Herbal teas of fiber-type hemp varieties (Cannabis sativa L.) rich in cannabidiolic acid (CBDA) and cannabidiol (CBD) and poor in Δ9-tetrahydrocannabinol acid (THCA) and Δ9-tetrahydrocannabinol (THC) are very popular today. The conditions for preparing herbal infusions are not well standardized and analysis of the lipophilic cannabinoids in infusions is difficult. Therefore, we analyzed the hemp leaf residues after tea preparation by using a response surface modelling approach to estimate the effects of variations in temperature, water volume and extraction time on the residual content of five cannabinoids (CBDA, CBD, THCA, THC, cannabinol (CBN)) in the hemp leaves after extraction.
The rapid spread of COVID-19 underscores the need for new treatments. Here we report that cannabidiol (CBD), a compound produced by the cannabis plant, inhibits SARS-CoV-2 infection. CBD and its metabolite, 7-OH-CBD, but not congeneric cannabinoids, potently block SARS-CoV-2 replication in lung epithelial cells. CBD acts after cellular infection, inhibiting viral gene expression and reversing many effects of SARS-CoV-2 on host gene transcription. CBD induces interferon expression and up-regulates its antiviral signaling pathway.
Some men worry that they are not manly enough, and wonder if a lack of testosterone is the reason. Others comment, like a reader recently did, on the age-old fearmongering, unscientific propaganda about Cannabis (specifically THC) that it is a “potent suppressor of testosterone.”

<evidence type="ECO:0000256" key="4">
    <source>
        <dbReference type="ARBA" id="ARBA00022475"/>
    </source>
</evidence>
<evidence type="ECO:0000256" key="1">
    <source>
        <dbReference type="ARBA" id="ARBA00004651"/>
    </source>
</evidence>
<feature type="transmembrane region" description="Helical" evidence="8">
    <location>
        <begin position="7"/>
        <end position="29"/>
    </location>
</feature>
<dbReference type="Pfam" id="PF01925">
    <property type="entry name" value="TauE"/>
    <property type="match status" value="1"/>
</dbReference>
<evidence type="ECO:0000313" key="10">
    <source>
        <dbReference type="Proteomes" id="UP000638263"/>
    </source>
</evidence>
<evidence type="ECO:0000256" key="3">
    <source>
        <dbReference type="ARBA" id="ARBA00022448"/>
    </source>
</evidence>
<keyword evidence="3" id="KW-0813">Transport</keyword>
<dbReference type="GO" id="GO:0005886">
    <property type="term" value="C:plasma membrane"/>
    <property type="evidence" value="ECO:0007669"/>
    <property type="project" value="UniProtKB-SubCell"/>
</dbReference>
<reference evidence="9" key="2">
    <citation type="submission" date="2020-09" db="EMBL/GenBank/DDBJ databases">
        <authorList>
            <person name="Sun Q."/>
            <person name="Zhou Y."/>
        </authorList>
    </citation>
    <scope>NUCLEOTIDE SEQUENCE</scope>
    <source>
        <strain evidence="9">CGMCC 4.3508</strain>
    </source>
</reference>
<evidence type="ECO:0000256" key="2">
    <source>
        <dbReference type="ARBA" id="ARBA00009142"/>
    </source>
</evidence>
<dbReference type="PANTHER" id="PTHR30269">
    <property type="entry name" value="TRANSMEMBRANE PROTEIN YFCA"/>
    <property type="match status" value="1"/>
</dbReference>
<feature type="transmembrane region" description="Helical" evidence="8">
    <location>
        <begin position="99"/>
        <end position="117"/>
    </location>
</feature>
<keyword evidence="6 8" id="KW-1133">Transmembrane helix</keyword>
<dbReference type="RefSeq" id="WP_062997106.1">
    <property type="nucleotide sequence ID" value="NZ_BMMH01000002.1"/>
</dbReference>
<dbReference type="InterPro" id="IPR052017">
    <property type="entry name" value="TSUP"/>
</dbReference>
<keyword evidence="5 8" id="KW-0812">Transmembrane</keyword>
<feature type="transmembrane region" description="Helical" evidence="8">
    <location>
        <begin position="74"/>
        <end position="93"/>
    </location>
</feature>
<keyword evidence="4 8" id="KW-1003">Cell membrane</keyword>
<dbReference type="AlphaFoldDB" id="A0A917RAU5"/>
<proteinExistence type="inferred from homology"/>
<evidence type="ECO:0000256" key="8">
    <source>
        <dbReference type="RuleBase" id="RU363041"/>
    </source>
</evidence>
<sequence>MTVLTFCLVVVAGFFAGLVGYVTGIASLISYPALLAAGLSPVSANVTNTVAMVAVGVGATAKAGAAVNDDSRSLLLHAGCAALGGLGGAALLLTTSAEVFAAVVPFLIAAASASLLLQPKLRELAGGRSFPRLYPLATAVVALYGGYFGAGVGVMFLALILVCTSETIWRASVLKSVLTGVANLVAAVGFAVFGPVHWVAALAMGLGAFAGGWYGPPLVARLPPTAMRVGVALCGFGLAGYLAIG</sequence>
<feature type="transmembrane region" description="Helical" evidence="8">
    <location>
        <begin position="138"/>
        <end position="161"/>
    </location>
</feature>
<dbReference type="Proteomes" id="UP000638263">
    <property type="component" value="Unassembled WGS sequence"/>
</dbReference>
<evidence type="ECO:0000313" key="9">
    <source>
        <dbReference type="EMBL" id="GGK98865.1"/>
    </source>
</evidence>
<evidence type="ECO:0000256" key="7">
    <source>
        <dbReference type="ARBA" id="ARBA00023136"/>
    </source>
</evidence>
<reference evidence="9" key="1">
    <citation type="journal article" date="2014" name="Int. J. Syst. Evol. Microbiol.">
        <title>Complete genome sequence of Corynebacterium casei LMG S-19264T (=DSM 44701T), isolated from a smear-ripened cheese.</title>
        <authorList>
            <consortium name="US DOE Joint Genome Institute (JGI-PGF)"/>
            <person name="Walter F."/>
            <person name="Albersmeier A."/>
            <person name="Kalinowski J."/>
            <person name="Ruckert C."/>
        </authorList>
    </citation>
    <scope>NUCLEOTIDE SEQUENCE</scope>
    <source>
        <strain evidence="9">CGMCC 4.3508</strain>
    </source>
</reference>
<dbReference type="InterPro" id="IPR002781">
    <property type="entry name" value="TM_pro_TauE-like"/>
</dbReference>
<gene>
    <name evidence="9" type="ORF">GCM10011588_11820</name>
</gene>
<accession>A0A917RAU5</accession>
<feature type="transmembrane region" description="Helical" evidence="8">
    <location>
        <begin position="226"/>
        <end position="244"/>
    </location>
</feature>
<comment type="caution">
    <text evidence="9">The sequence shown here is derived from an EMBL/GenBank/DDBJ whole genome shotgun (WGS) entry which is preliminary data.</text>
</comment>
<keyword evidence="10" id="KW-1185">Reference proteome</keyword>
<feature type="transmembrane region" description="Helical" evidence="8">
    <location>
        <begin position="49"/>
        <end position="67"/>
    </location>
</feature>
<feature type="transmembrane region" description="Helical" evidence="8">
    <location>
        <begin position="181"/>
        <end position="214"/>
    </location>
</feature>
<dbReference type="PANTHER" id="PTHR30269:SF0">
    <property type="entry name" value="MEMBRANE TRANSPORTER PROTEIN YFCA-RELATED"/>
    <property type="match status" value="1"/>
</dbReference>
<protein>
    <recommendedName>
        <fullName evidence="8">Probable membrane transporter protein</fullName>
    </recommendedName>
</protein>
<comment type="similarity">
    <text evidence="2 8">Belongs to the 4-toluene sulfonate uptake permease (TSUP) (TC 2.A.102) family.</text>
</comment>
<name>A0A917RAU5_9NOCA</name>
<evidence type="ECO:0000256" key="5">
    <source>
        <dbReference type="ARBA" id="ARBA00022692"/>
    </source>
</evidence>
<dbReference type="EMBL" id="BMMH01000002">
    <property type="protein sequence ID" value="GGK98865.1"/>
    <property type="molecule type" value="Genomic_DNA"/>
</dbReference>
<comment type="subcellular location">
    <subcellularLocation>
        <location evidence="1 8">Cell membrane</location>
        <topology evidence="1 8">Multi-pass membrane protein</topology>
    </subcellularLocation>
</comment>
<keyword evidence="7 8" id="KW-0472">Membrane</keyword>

Chemotherapy-induced peripheral neuropathy (CIPN) is a common and dosage-limited oxaliplatin-related toxicity. To date, there are no successful interventions for CIPN prevention or treatment.
Cannabis is commonly used among people who drink alcohol, but evidence suggests a nuanced relationship between alcohol consumption and cannabis use. In particular, among individuals undergoing alcohol treatment the impact of cannabis on alcohol intake may depend upon cannabis use frequency.
Medical cannabis use is increasing rapidly in the past several years, with older adults being the fastest growing group. Nevertheless, the evidence for cardiovascular safety of cannabis use is scarce. The aim of this study was to assess the effect of cannabis on blood pressure, heart rate, and metabolic parameters in older adults with hypertension.
Authors: Beat Lutz, PhD Published in DIALOGUES IN CLINICAL NEUROSCIENCE 2020 Abstract The endocannabinoid system (ECS) is a highly versatile signaling system within the nervous system. Despite its widespread localization,…